EphR, Robo, and Lar-like receptors are called growth cone guidance receptors because of their established roles in regulating the actin cytoskeleton during nervous system development. However, these receptors are also expressed after guidance decisions are made, particularly in the adult central nervous system and muscles (Longo et al., 1993; Zabolotny et al., 2001; Zhang and Goldstein, 1991). Here we show that Robo and Lar-like receptor pathways act in adults to modulate mitochondrial localization and morphology. Our results and those from previous studies support the following model (Fig. 8C). VAP MSP domains are cleaved in the neuron cytoplasm and secreted into the external environment. vMSP interactions with Robo and Lar receptors down-regulate Lar signaling to the Arp2/3 complex in muscle, stabilizing mitochondria at the I-bands. In VAP mutants, aberrant Lar and Arp2/3 activity causes ectopic actin filaments in the muscle belly that displace mitochondria from the I-bands, promote mitochondrial mobility, elongation, and branching, and inhibit energy metabolism. We propose that vMSPs restrict Arp2/3 activity to the I-bands, thereby influencing mitochondrial morphology and fission/fusion balance. This neuron-governed mechanism may regulate energy metabolism in response to environmental, nutritional, or developmental cues. Evidence for the model and implications for neurodegenerative diseases are discussed below.
We show that VAPs and sperm-derived MSPs comprise an evolutionarily conserved ligand class that promotes mitochondrial localization and morphology. VAP, Robo, and Lar homologs are present in sponges, animals without neurons and muscles, suggesting that their role in regulating mitochondria is ancestral to their growth cone guidance function (Srivastava et al., 2010). The mechanism by which vMSPs regulate mitochondria appears similar to the mechanism by which Slit repels migrating axons (Chang et al., 2004; Sun et al., 2000). During nervous system development, Slit binding to Robo down-regulates Lar receptor signaling that promotes migration. Therefore, Robo acts upstream of Lar. We show that Robo is required for vMSP signaling upstream of Lar. The simplest interpretation of our genetic and binding data is that Robo facilitates vMSP binding to Lar or Robo/Lar complexes, down-regulating Lar signaling. However, determining the extent to which high affinity vMSP interactions depend upon receptor complex formation will require further investigation. Given that EphR, Robo, and Lar receptors are broadly expressed throughout the nervous system, it is possible that vMSPs influence mitochondria in neurons. dVAP regulates the presynaptic microtubule cytoskeleton (Pennetta et al., 2002), which controls mitochondrial transport along axons (Hollenbeck and Saxton, 2005). Therefore, neurons may secrete factors like VAPB that regulate mitochondria in muscles and neurons.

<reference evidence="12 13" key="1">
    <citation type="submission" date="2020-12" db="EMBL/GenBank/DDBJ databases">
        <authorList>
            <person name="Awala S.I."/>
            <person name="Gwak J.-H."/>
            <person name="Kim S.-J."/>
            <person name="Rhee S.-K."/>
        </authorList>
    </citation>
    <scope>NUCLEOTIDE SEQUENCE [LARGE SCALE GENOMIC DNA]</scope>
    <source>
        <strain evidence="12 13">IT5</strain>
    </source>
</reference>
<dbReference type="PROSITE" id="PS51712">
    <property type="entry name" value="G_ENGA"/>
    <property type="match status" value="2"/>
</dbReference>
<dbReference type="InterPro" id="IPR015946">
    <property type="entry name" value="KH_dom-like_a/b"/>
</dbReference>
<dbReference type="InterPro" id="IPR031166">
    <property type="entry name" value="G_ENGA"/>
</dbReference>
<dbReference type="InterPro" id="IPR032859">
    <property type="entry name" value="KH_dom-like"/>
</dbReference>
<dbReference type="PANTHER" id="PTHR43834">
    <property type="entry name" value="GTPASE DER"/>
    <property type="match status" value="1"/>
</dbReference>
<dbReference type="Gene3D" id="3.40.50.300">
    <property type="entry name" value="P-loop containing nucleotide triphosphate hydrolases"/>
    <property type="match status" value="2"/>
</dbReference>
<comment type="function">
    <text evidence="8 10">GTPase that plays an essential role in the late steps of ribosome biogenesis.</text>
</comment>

The actin cytoskeleton regulates mitochondrial position in C. elegans muscle, cultured Drosophila and chick neurons, cultured mammalian cells, and yeast (Boldogh and Pon, 2007; Chada and Hollenbeck, 2004; Pathak et al., 2010; Quintero et al., 2009; Starr and Han, 2002). The worm ANC-1 protein is thought to couple actin to mitochondria and anc-1 mutants have globular muscle mitochondrial morphology similar to arx-2 RNAi animals (Starr and Han, 2002). We show that vMSPs promote mitochondrial docking at muscle I-bands, actin-enriched sites containing structures analogous to focal adhesions (Lecroisey et al., 2007). CLR-1 Lar and Arp2/3 are required for maintenance or elongation of mitochondrial tubules along I-bands, a process that may facilitate (and/or require) fusion. In vpr-1 mutants, mitochondria mislocalize to the muscle belly along with ectopic actin filaments and form thin elongated branches with increased mobility, increased fusion/fission balance, and reduced transmembrane potential. Lar or Arp2/3 inactivation suppresses these defects, revealing an unexpected role for the actin cytoskeleton in modulating multiple aspects of mitochondrial biology. Whether Arp2/3 regulates mitochondria directly or indirectly through positioning or docking effects is not clear. The actin cytoskeleton has been shown to influence mitochondrial fission in cultured cells (De Vos et al., 2005; Pathak et al., 2010). vMSP signals are likely regulatory in nature, as a parallel mechanism promotes mitochondrial positioning in the absence of VAP and Arp2/3 function.
Defects in skeletal muscle mitochondria have been implicated in the pathology of ALS (Dupuis et al., 2004; Zhou et al., 2010). In mutant sod1 transgenic mice, the SOD1 protein aberrantly accumulates in mitochondria (Wong et al., 1995; Kong and Xu, 1998) and causes skeletal muscle mitochondrial dysfunction that is initiated at the neuromuscular junction (Zhou et al., 2010). Subsarcolemmal aggregates of abnormal mitochondria with low transmembrane potential are found in skeletal muscle of these mice well before the onset of the disease (Zhou et al., 2010). ALS patients with a SOD1 mutation also show a muscle mitochondrial oxidative defect (Corti et al., 2009) and sporadic ALS patients have been documented with muscle mitochondrial respiratory chain dysfunction (Crugnola et al., 2010). Defects in muscle mitochondria may therefore, contribute as a primary cause in ALS pathogenesis. Indeed, uncoupling electron transport from ATP synthesis in muscle mitochondria by overexpressing uncoupling protein 1 is sufficient to initiate motor neuron degeneration (Dupuis et al., 2009).